We Heard Them, They Heard Us
Thursday, July 28, 2016 2:50 PM


A "comprehensive sound abatement program,'' including giving Fairgrounds management ultimate control over the soundboard, is the only way the Soundset music festival will return in 2017, State Fair management says.

That's the bottom line in the wake of noise and other unexpected problems that surrounded Soundset, a daylong hip-hop festival that attracted more than 30,000 fans to the Fairgrounds on May 29. District 10 used letters, phone conversations, and a face-to-face meeting to funnel residents' complaints -- and propose potential remedies -- about the unanticipated volume, profanity, parking, traffic congestion, trash, and loitering during and after the 10-hour festival. District 10 also sent a copy of its letter to all local elected officials. [You can download the letter at right.]

At a June 30 meeting to discuss Soundset operations, State Fair general manager Jerry Hammer said: “The bottom line is, it did not work the way it should have. If we are to do any outdoor music here at all, we cannot have the same situation we had this year.”

Since that meeting, Soundset's organizers -- Minneapolis-based Rhymesayers Entertainment -- proposed the "sound abatement" plan, says Jim Sinclair, deputy general manager of the Fair. Rhymesayers' plan includes redirecting speakers, monitoring sound levels outside the Fairgrounds and, if necessary, giving State Fair personnel "control of sound emanating from Soundset," Sinclair says. The contractor who handles sound during the Fair itself believes Rhymesayers' plan "should help considerably," Sinclair says.

There is no signed deal in place, but Soundset can return on May 28, 2017, if it agrees to implement the sound abatement plan and meet other conditions, Sinclair says.

Festival wants to come back
Rhymesayers has held Soundset for nine years, most recently at Canterbury Park in Shakopee. Rhymesayers executives Jason Cook and Randy Hawkins say that, by several measures, the 2016 Fairgrounds concert was their most successful yet. They would like to return in 2017 for the festival’s 10th anniversary.

Hammer– who lives in District 10 – told them that, unless the sound impact on nearby residents can be significantly reduced, that will not happen. “From the Fair’s perspective, we are not going to do anything that jeopardizes our relationship with our neighbors,” he said.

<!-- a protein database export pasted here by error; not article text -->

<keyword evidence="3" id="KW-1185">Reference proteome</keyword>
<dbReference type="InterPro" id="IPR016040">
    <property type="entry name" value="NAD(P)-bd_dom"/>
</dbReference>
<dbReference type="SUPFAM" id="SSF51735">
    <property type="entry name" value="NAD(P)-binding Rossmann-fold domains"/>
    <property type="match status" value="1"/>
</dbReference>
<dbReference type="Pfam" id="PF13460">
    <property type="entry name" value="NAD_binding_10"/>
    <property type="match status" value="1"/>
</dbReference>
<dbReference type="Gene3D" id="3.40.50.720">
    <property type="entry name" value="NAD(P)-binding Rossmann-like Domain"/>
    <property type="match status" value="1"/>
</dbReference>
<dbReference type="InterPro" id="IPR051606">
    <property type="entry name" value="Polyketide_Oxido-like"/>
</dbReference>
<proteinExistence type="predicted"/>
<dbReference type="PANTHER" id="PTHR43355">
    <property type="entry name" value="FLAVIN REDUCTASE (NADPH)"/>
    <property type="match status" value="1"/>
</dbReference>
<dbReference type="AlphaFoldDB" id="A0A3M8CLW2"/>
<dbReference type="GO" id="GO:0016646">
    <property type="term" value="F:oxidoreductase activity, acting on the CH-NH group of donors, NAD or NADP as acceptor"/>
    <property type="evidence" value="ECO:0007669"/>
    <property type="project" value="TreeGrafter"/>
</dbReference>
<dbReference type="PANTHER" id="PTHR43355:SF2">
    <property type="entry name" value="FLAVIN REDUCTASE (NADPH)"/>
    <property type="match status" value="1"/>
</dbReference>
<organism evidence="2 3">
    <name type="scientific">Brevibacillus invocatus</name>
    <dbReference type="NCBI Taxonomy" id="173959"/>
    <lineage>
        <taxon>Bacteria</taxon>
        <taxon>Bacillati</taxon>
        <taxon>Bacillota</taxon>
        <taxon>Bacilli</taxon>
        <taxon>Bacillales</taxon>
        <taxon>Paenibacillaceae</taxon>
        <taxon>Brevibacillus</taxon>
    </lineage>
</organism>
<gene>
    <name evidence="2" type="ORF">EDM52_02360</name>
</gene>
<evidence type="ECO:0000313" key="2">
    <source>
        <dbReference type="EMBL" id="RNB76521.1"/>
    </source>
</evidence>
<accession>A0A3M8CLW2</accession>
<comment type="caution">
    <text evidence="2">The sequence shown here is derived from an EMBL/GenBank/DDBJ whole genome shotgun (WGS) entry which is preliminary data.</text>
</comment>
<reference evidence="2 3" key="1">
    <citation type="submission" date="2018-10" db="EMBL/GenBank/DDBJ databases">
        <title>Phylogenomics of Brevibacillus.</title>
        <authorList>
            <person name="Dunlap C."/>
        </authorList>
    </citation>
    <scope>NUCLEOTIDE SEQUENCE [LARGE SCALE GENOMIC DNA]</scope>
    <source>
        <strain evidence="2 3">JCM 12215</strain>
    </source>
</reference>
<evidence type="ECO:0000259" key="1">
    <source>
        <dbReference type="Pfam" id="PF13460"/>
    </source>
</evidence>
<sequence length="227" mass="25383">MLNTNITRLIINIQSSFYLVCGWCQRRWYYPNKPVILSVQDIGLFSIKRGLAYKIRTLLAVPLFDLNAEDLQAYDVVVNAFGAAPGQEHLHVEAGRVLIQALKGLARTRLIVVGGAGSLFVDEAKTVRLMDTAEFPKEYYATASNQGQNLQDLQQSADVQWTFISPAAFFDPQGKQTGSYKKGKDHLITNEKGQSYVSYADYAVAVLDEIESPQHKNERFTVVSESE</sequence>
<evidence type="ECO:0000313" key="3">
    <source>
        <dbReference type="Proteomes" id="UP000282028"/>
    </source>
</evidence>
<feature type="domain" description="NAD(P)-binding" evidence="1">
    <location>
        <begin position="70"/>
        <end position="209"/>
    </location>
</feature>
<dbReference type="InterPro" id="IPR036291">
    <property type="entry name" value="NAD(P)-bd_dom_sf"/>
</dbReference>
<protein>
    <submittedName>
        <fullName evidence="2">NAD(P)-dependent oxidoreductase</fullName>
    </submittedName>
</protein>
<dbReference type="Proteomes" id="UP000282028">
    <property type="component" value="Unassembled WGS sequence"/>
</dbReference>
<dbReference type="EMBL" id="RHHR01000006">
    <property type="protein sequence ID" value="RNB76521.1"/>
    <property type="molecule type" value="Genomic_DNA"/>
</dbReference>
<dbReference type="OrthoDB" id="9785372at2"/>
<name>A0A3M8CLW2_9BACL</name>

State Fair management later backed up that approach in writing. In a letter to State Sen. John Marty, Sinclair pledged: “If we permit the producers of the Soundset Festival to present their event on the Minnesota State Fairgrounds in the future, new conditions and criteria will be in place and it will be under much improved circumstances to address the concerns of the surrounding community.” [You can also download Marty’s and Sinclair’s letters at right.]

Sound is hard to control
State Fair officials say they directly received 47 sound complaints about Soundset. That compares with fewer than half a dozen complaints for a typical State Fair Grandstand show.

Rhymesayers’ Hawkins said that by reorienting speakers and making other technological adjustments, the festival probably can cut volume by 20 percent, make sure the sound still works for fans, and theoretically reduce the impact on surrounding neighborhoods by 99 percent. But because of the quirks of weather, geography, and atmospheric conditions, he said, there are never guarantees with sound. “We can do things that help, but if you get a strong wind, you’re still going to have complaints.”

Learning some lessons

Also attending the June 30 meeting were St. Paul Ward 4 Council Member Russ Stark, who represents the western part of District 10; city officials from Falcon Heights and Lauderdale; the festival’s private security company; and police from the State Fair, St. Paul, Metro Transit, Roseville, and St. Anthony. Most agreed that, having learned some lessons from this year’s festival, the issues of traffic and parking congestion, loitering, public safety, and trash could be solved through better planning, better logistics, and better publicity.

“Most of this is easily solved,” Hammer said. “It all gets back to sound.”

District 10 Como Community Council | 1224 Lexington Pkwy N, Saint Paul, MN 55103 | 651.644.3889 | district10 [at] district10comopark.org

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